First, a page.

The structural elucidation of the compounds present in sub-fractions DO4-1, DO5-1, DO7-1, DO13-1, and DO14-1 was a key step of this study. Thus, mass spectrometry and nuclear magnetic resonance were used for that purpose. Structural elucidation of both compounds DOA4-1 and DOA5-1 was based on NMR spectral analysis. These compounds were identified as benzoic acid as clearly shown in Figure 5. In addition, Figure 6 shows their mass spectra obtained by ESI-TOF and confirmed their identification as benzoic acid.


FIGURE 5. NMR spectra in water of the actives compounds identified as benzoic acid in the DOA4 and DOA5 fractions.


FIGURE 6. ESI-TOF analysis of the actives compounds identified as benzoic acid in the DOA4 and DOA5 fractions.

The purified fraction DOA7-1 also exhibited an interesting antifungal activity. ESI-MS/MS was performed in order to elucidate the structure of this compound. Based on the fragment ions observed after collision induced dissociation associated to the molecular formula assigned to these ions using high resolution measurement, two structures were proposed for the compound DOA7-1 (Figure 7). The proposed structures were unsaturated polyamine named spermine analogous compounds that have not been reporter earlier.


FIGURE 7. MS profile of the DOA7-1 active compound obtained using a Waters Q-TOF II Mass Spectrometer. The proposed structures are unsaturated polyamine named spermine analogous.

It is worth noting that the attributions of these structures were initially based on the difference of 2 mass unit with spermine (precursor ion [MH]+ m/z 203). Moreover, the molecular formula attributed to the DOA7-1 molecule with high resolution measurement was C10H24N4 (experimental mass: 201.2082, theoretical mass: 201.2079, and relative error: 1 ppm). The spermine molecular formula being C10H26N4, it is irrevocable that a cyclization occurs or an instauration is added to form the new structure explaining the loss of the two hydrogen. Moreover, for all the amines, in MS/MS analysis, the loss of a neutral fragment of ammonia led to the formation of a fragment with an m/z signal that corresponded to the species [M+H-NH3]+. According to literature for spermidine, the product ion was generated by the loss of 2 molecules of ammonia, giving m/z 112 [M+H-2NH3]+ (Sagratini et al., 2012). For spermine, the fragmentation of the precursor ion [MH]+ m/z 203, produced an ion at m/z 112 [M+H-(CH2)3N2H4-NH3]+ (Sagratini et al., 2012). These results are coherent with the proposed structures as we observed after MS/MS fragmentation of the precursor ion [MH]+ m/z 201, a product ion m/z 184 [M+H-NH3]+. The other characteristic product ions confirmed further the proposed structures as they corresponded to specific losses associated to this structure. In fact, the ions m/z 144, m/z 127, m/z 113 were identified as [M+H-(CH2)3NH3]+, [M+H-NH3-(CH2)3NH2]+, and [M+H-(CH2)3NH2-(CH2)NH3]+.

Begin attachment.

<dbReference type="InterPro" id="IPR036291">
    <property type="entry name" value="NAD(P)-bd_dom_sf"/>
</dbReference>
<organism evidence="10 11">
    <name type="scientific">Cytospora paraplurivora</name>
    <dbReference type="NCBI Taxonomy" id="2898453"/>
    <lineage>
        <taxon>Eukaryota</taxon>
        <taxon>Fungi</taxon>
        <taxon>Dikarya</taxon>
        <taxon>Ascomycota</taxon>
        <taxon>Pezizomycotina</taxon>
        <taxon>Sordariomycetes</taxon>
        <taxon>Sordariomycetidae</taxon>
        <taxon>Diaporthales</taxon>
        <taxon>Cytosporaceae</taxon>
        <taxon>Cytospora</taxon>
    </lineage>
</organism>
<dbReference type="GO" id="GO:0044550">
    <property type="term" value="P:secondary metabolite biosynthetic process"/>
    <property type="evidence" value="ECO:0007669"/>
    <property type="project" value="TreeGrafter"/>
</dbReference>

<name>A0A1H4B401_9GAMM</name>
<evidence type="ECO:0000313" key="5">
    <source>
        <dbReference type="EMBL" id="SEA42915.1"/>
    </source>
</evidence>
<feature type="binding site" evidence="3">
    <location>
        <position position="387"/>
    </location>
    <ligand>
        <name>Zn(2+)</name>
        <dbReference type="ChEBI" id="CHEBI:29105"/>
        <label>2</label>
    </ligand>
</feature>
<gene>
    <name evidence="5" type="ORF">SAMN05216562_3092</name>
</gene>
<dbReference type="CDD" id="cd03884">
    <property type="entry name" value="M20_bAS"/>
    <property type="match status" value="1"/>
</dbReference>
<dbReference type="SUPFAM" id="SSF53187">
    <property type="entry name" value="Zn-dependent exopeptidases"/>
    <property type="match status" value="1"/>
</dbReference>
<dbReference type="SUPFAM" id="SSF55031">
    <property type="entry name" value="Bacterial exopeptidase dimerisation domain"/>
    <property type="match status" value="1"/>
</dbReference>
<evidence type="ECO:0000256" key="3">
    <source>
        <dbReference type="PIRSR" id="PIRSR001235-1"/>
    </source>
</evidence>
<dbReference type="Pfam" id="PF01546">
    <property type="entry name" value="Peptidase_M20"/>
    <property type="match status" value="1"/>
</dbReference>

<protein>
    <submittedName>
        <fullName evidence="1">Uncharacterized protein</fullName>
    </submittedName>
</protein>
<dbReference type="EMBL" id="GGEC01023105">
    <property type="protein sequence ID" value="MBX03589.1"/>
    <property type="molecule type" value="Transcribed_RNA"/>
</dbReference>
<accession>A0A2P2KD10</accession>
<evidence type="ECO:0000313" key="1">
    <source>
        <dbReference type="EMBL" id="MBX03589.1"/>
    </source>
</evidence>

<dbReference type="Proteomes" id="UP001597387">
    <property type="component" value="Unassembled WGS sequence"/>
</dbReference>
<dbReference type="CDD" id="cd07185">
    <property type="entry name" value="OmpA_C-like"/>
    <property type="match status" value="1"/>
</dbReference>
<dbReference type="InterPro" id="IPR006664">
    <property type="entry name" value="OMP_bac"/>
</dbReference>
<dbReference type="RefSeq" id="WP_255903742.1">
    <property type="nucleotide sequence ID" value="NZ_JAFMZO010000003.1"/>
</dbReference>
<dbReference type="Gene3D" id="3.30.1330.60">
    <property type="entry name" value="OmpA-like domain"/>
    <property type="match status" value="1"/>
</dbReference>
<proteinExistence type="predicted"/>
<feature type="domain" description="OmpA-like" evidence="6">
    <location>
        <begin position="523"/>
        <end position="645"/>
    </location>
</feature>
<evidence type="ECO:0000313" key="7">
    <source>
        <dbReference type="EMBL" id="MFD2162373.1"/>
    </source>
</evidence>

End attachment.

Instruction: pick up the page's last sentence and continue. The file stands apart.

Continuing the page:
The analysis of the most active compound DOA13-1 using Maxis 4G II, LC-ESI-Q-TOF, revealed the presence of polyester compounds probably formed through the polycondensation of lactic acid molecule. The short polycondensation of lactic acid to form a short poly (lactic acid) is described in equation (1). In fact, as shown in Figure 8, the four detected peaks with m/z 401, m/z 329, m/z 257, and m/z 185 correspond to di, tri, tetra-, and penta-lactate compounds, respectively.


FIGURE 8. MS profile of DOA13-1 and DOA14 active compounds obtained using Bruker Maxis 4G Mass Spectrometer II Mass Spectrometer. The short polycondensation of lactic acid to form a short poly (lactic acid) is described in equation (1).